Electron Emission Spectroscopy of III-Nitride Semiconductor Devices
- Author(s): Myers, Daniel Joseph
- Advisor(s): Speck, James S
- Weisbuch, Claude
- et al.
Gallium nitride (GaN) has proven to be a semiconductor material system that is ideal for the development of lasers and light-emitting diodes (LEDs) with emission wavelengths spanning the visible spectrum. In particular, the prevalence of white LEDs has been made possible by pairing GaN-based optoelectronic devices emitting at 450 nm (blue) with phosphors for down-conversion. The efficiency of these devices, although better than alternatives, is limited at high current densities (efficiency droop), elevated temperatures (thermal droop) and is markedly worse at longer wavelengths. Understanding the physical origins of these efficiency problems can provide a pathway for engineering solutions to these long-standing issues. Despite extensive efforts to improve and understand these limitations, unambiguous identification of these efficiency loss mechanisms has remained an open topic of research.
Most studies of the efficiency loss mechanisms in GaN LEDs rely on an indirect measurement of carrier dynamics by analysis of the emitted light. The inadequacy of these indirect measurements has motivated the development of an electron spectroscopy technique, capable of directly probing several electron transport and recombination mechanisms in GaN-based optoelectronic devices. In 2013, electron emission spectroscopy (EES) was used for the first time to measure high energy electrons generated via Auger recombination in the active region of an LED. This result brought an end to the long-standing controversy over the causes for efficiency droop at high carrier densities.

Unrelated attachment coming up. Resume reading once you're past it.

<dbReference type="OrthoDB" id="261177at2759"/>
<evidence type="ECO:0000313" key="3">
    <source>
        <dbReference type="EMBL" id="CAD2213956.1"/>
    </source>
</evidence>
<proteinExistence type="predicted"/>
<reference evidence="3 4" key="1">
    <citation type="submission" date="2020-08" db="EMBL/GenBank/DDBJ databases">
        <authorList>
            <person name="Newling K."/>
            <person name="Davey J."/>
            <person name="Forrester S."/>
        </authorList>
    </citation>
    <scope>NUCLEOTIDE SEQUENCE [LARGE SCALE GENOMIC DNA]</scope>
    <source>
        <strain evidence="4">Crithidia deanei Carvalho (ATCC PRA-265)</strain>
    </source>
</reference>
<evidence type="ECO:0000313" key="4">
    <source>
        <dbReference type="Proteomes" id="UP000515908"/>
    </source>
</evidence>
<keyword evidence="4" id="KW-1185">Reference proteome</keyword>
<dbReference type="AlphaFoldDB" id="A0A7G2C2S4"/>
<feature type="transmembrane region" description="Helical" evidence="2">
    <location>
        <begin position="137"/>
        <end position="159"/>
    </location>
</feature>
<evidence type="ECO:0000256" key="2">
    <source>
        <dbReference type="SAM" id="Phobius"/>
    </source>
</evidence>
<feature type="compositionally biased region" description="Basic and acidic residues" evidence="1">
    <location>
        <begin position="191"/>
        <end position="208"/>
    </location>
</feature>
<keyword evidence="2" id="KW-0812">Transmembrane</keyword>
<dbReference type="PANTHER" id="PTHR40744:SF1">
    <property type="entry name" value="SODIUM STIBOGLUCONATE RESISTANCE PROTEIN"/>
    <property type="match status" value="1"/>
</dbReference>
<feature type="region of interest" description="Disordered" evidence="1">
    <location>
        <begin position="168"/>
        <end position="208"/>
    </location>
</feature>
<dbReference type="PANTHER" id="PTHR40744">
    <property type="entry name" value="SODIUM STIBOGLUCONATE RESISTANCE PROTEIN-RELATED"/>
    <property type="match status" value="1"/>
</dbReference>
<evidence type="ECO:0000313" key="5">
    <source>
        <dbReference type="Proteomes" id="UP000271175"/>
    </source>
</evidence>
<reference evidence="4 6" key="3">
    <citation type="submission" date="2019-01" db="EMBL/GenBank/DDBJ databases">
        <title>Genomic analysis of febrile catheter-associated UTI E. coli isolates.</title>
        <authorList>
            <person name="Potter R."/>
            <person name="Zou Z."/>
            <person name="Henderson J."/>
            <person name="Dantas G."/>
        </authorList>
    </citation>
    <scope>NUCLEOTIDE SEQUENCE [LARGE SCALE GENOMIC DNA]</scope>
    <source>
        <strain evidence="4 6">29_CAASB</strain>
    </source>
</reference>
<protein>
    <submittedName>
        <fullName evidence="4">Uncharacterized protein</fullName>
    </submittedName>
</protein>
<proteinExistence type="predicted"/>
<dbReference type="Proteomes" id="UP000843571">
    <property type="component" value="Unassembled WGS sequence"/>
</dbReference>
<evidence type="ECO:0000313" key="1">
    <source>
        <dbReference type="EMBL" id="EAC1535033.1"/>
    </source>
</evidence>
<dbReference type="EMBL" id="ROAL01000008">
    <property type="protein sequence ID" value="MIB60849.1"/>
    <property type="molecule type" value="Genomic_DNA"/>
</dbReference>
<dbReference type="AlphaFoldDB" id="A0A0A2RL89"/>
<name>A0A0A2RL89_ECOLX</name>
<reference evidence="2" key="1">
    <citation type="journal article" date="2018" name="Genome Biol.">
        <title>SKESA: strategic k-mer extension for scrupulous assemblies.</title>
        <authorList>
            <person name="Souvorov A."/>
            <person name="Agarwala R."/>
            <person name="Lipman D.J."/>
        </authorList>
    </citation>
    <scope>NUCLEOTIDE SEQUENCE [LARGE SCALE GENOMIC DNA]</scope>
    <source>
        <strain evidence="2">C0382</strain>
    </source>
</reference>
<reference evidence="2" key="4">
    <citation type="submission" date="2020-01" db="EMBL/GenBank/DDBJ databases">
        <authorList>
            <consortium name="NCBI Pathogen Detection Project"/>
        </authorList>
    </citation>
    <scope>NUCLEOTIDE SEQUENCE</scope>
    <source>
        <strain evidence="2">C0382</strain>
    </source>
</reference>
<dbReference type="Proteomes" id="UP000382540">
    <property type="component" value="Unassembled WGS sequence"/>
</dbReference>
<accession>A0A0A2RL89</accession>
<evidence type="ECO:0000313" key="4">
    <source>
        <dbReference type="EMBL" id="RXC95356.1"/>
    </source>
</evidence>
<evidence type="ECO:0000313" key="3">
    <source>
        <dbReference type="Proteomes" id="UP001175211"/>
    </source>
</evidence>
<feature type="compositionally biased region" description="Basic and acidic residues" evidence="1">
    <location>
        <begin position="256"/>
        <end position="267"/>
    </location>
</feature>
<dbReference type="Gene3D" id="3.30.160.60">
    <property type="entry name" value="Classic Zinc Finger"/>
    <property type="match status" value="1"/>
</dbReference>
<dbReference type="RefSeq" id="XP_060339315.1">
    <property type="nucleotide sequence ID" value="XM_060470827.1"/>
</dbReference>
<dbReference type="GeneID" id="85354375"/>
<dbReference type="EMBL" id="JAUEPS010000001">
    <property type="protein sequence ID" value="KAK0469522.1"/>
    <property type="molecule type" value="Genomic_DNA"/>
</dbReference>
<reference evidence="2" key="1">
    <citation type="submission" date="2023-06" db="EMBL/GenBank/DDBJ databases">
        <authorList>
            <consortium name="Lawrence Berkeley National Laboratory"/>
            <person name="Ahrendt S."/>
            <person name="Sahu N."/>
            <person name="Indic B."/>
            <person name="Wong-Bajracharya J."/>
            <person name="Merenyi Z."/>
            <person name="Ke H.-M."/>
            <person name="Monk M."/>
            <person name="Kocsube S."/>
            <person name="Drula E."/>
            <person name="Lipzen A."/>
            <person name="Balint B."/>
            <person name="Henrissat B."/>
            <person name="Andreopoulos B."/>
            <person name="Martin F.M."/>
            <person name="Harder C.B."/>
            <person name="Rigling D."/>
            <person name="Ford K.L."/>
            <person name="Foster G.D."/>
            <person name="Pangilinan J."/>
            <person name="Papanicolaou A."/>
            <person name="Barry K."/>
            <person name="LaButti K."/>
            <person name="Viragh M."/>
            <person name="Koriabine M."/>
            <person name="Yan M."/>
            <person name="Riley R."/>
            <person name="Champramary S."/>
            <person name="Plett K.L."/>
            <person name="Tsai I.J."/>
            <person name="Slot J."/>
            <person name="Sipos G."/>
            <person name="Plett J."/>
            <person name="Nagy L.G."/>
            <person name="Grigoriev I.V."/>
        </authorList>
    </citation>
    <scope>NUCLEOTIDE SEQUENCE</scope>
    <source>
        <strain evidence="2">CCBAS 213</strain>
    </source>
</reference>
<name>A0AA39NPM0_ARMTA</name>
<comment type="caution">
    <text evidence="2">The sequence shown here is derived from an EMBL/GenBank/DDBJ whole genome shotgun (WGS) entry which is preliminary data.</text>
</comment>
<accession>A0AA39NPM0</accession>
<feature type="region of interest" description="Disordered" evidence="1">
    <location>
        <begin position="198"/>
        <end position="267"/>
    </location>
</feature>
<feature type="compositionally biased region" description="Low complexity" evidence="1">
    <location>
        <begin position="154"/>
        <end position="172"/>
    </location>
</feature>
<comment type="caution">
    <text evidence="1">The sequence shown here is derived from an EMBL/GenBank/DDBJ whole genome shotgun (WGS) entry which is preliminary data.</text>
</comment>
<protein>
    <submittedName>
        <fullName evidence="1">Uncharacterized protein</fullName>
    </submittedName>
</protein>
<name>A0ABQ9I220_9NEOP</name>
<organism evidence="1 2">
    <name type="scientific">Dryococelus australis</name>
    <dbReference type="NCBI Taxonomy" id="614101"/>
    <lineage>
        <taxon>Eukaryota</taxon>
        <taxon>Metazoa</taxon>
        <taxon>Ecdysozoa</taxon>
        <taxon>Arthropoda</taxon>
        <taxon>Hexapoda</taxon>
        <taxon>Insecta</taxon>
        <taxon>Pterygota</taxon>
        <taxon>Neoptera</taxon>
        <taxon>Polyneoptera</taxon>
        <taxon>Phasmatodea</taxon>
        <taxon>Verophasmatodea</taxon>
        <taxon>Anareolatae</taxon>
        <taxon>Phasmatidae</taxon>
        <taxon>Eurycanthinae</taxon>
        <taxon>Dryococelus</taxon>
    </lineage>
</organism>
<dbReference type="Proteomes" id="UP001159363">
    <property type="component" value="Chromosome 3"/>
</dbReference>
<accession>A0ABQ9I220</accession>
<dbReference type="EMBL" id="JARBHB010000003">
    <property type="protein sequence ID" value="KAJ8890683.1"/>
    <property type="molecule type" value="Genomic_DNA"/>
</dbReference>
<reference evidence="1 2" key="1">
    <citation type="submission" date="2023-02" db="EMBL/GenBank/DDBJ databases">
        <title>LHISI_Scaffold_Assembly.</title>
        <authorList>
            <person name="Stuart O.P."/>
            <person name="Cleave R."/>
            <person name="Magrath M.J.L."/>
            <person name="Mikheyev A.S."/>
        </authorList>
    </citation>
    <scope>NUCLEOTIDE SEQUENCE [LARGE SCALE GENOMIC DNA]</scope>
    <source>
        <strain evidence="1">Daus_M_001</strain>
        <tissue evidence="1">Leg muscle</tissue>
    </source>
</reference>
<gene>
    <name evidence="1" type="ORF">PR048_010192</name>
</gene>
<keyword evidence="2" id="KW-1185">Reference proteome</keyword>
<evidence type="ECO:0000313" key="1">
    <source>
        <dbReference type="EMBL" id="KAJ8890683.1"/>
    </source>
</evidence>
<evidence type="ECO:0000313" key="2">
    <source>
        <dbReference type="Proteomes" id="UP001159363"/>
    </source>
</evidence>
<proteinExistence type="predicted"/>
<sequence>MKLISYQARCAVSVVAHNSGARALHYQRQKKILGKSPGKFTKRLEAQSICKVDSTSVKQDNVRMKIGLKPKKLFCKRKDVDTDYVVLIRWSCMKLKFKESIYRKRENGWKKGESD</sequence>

Our analysis of the kinetic energy of vacuum emitted electrons from GaN-based LEDs has unambiguously identified carrier overshoot as the dominant mechanism responsible for thermal droop. Control experiments from p-n diodes show evidence for a previously unknown hot carrier generating process, likely trap-assisted Auger recombination (TAAR) occurring in AlGaN/GaN barrier heterostrucutres. We also discuss the possibility of TAAR occurring in InGaN quantum wells through examination of low-efficiency LEDs grown by molecular beam epitaxy. Finally, we discuss preliminary EES results regarding long wavelength GaN LEDs as well as the first EES measurements from semipolar (202 ̅1 ̅) GaN LEDs and p-n diodes.